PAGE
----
Anheuser-Busch halts Cartersville beer production to replenish emergency water supplies
Heavy demand for emergency drinking water after California wildfires and Hurricanes Florence and Michael led AnheuserBusch’s Cartersville Brewery last week to temporarily halt beer production to can emergency drinking water.
The demand for clean, safe drinking water exhausted existing stocks the company donates to the American Red Cross during times of natural disasters, company officials said on Oct. 22.
“Recent donations to disaster relief efforts have depleted our inventory of emergency drinking water. We need to be ready to help next time the Red Cross requests our assistance,” said Bill Bradley, vice president of community affairs at Anheuser-Busch.
“We’ve made a commitment to be there for American communities in times of need, and we are following through on that promise.”
Throughout the year, the Cartersville brewery schedules periodic pauses of beer production to can drinking water. The water is staged locally, ready to be shipped at a moment’s notice once the brewer receives a request from the American Red Cross, a longstanding partner.
At the request of the Red Cross, Anheuser-Busch has provided more than 800,000 cans – or 16 truckloads – of emergency drinking water so far in 2018, prompting today’s unscheduled run to replenish stocks.
For the past 30 years, Anheuser-Busch has partnered with the American Red Cross to provide emergency drinking water for disaster relief efforts. Since 1988, Anheuser-Busch and its wholesaler partners have provided nearly 80 million cans of water to U.S. communities affected by natural disasters nationwide.
In September, AnheuserBusch introduced the water canning capability to its Fort Collins, Colorado, brewery -- doubling its production capacity and enabling the brewer to more quickly help communities in need from coast to coast.
“This program is made possible by our employees at the Cartersville and Fort Collins breweries, and our wholesaler partners who never hesitate to go the extra mile when American communities are facing difficult times,” Bradley said.
To learn more about Anheuser-Busch’s disaster relief efforts, please visit https://www.anheuserbusch.com/betterworld/ community.html.
Anheuser-Busch has operated for more than 165 years. It owns and operate 23 breweries, 29 distributorships and 23 agricultural and packaging facilities, and has more than 18,000 workers across the U.S.
The black bear population has been growing across North Georgia to the point of spilling over into Northeast Alabama.
Researchers at Auburn University have determined a growing black bear population that is located around the Little River Canyon can be traced through DNA samples to bears that have been harvested in Northwest Georgia.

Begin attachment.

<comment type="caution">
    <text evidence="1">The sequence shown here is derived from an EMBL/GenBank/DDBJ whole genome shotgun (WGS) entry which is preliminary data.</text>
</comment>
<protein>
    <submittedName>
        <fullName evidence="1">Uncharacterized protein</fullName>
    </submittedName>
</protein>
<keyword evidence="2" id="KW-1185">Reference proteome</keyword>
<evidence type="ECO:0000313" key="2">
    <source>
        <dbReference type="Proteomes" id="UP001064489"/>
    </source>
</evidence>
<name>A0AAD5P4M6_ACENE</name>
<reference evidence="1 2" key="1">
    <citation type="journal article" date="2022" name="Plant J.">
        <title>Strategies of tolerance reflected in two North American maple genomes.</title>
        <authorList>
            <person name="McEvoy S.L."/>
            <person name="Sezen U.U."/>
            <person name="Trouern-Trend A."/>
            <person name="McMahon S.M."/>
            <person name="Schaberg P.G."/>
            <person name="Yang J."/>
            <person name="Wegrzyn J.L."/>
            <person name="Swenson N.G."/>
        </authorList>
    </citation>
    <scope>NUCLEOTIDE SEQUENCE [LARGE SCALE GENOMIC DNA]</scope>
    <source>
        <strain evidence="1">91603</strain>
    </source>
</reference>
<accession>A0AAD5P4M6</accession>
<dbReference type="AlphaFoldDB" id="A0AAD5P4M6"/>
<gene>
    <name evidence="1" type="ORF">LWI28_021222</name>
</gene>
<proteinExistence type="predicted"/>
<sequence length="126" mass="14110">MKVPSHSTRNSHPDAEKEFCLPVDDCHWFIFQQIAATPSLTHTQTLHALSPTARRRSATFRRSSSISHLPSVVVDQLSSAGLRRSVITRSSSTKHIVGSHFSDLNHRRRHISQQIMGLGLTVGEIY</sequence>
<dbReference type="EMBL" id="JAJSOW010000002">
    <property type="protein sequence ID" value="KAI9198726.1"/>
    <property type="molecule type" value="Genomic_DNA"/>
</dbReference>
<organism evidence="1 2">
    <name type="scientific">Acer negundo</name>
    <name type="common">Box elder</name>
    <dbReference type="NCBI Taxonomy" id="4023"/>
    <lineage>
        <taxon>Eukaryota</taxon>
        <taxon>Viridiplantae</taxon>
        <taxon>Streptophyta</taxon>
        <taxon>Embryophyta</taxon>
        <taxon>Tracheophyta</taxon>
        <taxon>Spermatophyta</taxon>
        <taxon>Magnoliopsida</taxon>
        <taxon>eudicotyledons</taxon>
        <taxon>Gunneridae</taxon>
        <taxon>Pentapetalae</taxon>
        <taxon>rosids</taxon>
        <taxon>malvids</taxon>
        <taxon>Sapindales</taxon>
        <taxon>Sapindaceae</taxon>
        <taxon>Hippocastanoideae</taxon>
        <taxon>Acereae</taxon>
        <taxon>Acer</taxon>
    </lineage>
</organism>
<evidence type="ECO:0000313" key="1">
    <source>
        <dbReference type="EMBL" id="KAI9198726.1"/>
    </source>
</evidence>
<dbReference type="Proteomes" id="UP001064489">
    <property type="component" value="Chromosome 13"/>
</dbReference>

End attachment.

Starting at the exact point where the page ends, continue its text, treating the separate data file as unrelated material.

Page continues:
“In the four years we studied the population it seemed to double in growth,” said Professor Todd Steury. “We didn’t actually catch as many bears as we would have liked.”
By “catch,” Steury was referring to the recovery of hair samples from snares that were set up across a large area primarily in DeKalb and Cherokee counties.
Chuck Waters, the Georgia Department of Natural Resourced Region One Game Management supervisor said the information from Alabama was not surprising at all.
“We share a lot of Southern Appalachian black bears with Tennessee and North Carolina, too,” Waters said.
The research team did report that anecdotal evidence, primarily from game cameras that were also placed around the study area, suggests that the recorded bears did seem to be very healthy.
“We are seeing a lot of three and four cub litters,” Steury said. “Sometimes from the same mother multiple years in a row. We only see that when bears are doing really well.” He said it is much more typical to see two cub litters.
Steury said the bears do seem to be very concentrated in a relatively small area. Another graduate student is still analyzing data relative to habitat use.
The state of Alabama renewed the grant for another four or five-year period and Steury said the next study would focus on denning behavior, cub survival and cub dispersement.
Waters said literature indicates an adult sow can have a “home” range of close to 10,000 acres.
“I don’t think the radio collars that we put on some adult males last long enough to give us a good idea of their range,” Water said.
At this point, Alabama does not have an open bear hunting season.
In addition to the Little River Canyon population, Alabama does have another significant bear population in the Mobile River Basin of southwest Alabama.
Anheuser-Busch brought a special treat to the employees at their Cartersville brewery now celebrating it’s 25th anniversary in operation in Bartow County. This Clydesdale is part of a team that draw the brewer’s famous carriage in a variety of events.